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RE: The DID service endpoint privacy challenge

From: Joosten, H.J.M. (Rieks) <rieks.joosten@tno.nl>
Date: Mon, 29 Jun 2020 14:21:49 +0000
To: Oliver Terbu <oliver.terbu@consensys.net>, Manu Sporny <msporny@digitalbazaar.com>
CC: W3C DID Working Group <public-did-wg@w3.org>
Message-ID: <77a5b4023a42496f9a02354d303f62ff@tno.nl>
Perhaps we should (even more) clearly distinguish between a public DID – and specify that any service endpoint specified in the associated document SHOULD only accept requests if the response message only contains public data, and similarly that private/peer DIDs MAY accept requests that result in responses that MAY contain private/personal data.

Rieks

From: Oliver Terbu <oliver.terbu@consensys.net>
Sent: maandag 29 juni 2020 16:11
To: Manu Sporny <msporny@digitalbazaar.com>
Cc: W3C DID Working Group <public-did-wg@w3.org>
Subject: Re: The DID service endpoint privacy challenge

@Manu: Could you provide an example for "X"? If X == some.agency.com/users/my-user-id/more-info<http://some.agency.com/users/my-user-id/more-info>, then you would get no benefit.
I do think that service endpoints can be extremely useful for public DIDs of companies. So, I don't know if this counts as an objection because I feel that we are more or less on the same page because I do believe that service endpoints should be avoided for end users if there is no way to fully anonymise the data that is stored on an immutable storage medium.

I'm happy we are having this discussion.

On Mon, Jun 29, 2020 at 3:52 PM Manu Sporny <msporny@digitalbazaar.com<mailto:msporny@digitalbazaar.com>> wrote:
On 6/29/20 5:14 AM, Adrian Gropper wrote:
> If there were only one service endpoint, what would it be and could it
> accommodate authentication, authorization, storage, and notification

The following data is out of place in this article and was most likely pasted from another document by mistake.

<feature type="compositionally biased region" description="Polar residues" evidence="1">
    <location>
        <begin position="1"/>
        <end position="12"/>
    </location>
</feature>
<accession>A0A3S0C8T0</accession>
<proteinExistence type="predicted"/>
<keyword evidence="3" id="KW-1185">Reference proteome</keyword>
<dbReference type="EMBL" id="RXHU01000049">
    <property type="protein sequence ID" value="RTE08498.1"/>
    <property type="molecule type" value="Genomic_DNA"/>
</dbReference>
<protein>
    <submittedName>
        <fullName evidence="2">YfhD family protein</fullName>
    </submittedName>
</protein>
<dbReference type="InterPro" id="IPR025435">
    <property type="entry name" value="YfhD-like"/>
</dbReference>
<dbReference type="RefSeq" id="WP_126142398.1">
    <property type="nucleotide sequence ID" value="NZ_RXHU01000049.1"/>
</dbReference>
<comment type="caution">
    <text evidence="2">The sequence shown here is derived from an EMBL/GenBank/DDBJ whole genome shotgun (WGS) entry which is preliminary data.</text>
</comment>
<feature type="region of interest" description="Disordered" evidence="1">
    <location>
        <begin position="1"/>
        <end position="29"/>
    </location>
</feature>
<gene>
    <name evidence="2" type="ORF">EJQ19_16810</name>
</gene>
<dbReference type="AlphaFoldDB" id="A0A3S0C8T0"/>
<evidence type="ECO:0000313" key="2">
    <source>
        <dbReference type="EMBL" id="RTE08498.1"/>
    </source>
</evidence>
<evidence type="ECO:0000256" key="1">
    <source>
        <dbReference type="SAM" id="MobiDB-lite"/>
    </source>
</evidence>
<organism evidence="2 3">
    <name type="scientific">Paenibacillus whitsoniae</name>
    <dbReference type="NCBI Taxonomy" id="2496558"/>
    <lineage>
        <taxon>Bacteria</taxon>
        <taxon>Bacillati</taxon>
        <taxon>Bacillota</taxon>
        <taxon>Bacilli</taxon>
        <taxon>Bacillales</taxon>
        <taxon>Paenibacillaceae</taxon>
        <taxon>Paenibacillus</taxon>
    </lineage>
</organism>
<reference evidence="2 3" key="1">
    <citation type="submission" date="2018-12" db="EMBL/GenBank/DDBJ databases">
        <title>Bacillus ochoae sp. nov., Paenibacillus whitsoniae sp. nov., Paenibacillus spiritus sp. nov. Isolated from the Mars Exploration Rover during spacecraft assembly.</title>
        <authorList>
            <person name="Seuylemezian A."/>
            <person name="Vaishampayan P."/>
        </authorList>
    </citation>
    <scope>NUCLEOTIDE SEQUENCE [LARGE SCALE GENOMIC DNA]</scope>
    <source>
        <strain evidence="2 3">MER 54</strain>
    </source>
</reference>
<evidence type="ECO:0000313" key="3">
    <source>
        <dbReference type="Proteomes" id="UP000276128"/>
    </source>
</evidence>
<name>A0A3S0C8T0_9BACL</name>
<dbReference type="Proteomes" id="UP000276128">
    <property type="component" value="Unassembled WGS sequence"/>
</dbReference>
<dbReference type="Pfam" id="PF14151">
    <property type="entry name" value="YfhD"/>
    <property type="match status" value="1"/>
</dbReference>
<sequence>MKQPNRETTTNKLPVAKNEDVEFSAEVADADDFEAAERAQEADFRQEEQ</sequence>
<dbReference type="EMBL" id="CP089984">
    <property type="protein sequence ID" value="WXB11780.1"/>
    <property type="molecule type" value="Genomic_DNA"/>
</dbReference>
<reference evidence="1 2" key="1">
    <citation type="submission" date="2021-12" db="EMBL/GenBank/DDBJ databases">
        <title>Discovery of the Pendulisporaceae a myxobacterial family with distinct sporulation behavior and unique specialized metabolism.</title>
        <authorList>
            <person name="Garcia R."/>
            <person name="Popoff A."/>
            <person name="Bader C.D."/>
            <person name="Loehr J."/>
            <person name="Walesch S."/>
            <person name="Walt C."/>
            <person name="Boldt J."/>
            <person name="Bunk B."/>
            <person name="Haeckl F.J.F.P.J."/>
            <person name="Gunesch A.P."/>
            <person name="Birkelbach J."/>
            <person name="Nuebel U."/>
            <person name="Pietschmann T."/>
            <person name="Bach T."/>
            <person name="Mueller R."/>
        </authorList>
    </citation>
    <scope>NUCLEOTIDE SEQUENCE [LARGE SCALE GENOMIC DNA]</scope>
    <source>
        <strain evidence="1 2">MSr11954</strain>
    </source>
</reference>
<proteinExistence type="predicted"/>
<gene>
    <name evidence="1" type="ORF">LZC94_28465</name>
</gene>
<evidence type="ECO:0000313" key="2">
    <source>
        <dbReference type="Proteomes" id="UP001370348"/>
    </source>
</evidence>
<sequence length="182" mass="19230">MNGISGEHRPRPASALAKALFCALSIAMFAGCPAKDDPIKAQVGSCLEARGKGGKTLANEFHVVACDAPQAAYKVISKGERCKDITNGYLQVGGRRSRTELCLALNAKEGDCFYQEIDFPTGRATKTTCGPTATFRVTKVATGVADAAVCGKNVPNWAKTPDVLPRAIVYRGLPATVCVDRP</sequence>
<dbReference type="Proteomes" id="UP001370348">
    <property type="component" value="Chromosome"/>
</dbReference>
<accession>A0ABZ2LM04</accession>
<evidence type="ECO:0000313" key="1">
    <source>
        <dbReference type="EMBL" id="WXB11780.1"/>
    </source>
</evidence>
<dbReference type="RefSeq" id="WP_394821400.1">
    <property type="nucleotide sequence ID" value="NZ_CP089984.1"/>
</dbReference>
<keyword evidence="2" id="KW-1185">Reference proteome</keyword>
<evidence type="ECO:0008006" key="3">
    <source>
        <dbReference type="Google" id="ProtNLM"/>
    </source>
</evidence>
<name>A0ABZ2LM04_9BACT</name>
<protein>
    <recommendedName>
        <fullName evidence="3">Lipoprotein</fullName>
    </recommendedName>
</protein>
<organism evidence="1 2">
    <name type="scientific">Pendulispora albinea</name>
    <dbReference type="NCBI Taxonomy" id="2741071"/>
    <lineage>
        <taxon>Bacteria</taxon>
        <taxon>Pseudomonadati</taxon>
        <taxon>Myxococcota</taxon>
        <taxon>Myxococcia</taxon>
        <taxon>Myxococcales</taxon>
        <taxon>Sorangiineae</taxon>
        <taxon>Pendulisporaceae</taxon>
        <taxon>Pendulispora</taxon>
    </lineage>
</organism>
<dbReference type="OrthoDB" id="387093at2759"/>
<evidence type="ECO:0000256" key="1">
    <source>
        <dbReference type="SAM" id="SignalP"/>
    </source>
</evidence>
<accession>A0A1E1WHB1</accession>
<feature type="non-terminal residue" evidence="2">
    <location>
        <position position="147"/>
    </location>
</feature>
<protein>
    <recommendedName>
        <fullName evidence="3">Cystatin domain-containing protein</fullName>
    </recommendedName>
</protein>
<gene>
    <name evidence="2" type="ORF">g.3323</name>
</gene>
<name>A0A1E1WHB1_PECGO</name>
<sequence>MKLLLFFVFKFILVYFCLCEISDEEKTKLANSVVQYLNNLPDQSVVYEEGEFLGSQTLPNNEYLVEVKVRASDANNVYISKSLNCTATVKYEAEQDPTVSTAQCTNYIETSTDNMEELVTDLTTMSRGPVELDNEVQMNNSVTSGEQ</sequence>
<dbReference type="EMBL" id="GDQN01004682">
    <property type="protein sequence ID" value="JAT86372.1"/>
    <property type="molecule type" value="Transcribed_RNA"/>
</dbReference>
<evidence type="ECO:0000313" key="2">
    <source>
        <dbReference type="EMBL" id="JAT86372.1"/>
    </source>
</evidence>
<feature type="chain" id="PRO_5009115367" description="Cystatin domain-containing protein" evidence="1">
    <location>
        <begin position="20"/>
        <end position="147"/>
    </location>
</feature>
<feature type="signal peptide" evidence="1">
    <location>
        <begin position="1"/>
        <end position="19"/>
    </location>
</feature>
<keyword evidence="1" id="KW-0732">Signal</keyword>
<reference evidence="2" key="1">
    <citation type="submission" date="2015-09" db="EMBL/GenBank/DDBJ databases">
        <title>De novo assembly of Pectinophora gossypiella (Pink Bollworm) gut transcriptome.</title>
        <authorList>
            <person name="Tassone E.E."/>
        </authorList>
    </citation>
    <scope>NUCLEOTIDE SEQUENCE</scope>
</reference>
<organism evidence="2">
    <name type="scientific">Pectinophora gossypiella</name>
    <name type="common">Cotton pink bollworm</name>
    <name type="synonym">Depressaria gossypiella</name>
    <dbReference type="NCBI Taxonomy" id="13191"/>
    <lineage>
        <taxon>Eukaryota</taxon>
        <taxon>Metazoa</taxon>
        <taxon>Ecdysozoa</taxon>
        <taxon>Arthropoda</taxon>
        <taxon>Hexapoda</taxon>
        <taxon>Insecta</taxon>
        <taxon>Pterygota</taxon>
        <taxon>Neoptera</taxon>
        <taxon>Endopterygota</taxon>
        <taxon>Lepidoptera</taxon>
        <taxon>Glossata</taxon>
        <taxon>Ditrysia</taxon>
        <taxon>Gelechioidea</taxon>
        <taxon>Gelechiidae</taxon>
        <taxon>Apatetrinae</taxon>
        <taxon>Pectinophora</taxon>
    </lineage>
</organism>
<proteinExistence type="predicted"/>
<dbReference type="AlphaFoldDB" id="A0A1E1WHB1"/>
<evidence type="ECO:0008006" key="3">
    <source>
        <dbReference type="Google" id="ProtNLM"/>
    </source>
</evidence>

> uses without undue limitation?

I believe that this is where Digital Bazaar currently is... that service
endpoints advertised in the DID Document are an anti-pattern... we can
already see that developers without a background in privacy engineering
are unwittingly abusing the field.

In the simplest case, it creates large challenges wrt. GDPR and the
organizations creating software for or running verifiable credential
registries.

In many other use cases, it invites abuse (direct link to your personal
Identity Hub, web page, email, being some of them).

The solution is probably to place a pointer in a DID Document that
effectively states: "You can find more information about the DID Subject
over here ---> X"... and then to point to somewhere that a caller can
see public information in a way that is GDPR compliant (e.g., a list of
Verifiable Credentials), or for more advanced use cases, where the
caller can authenticate in order to get information that is intended for
only a subset of individuals (again, protecting privacy by default).

Would anyone object if we took service endpoints in this direction?
Effectively, we'd replace them with a "seeAlso" or "moreInformation"
link pointing to a list of Verifiable Credentials that would provide
information relating to identity hubs, personal data stores, web pages,
contact information, and other privacy-sensitive material.

-- manu

--
Manu Sporny - https://www.linkedin.com/in/manusporny/

Founder/CEO - Digital Bazaar, Inc.
blog: Veres One Decentralized Identifier Blockchain Launches
https://tinyurl.com/veres-one-launches

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Received on Monday, 29 June 2020 14:22:13 UTC

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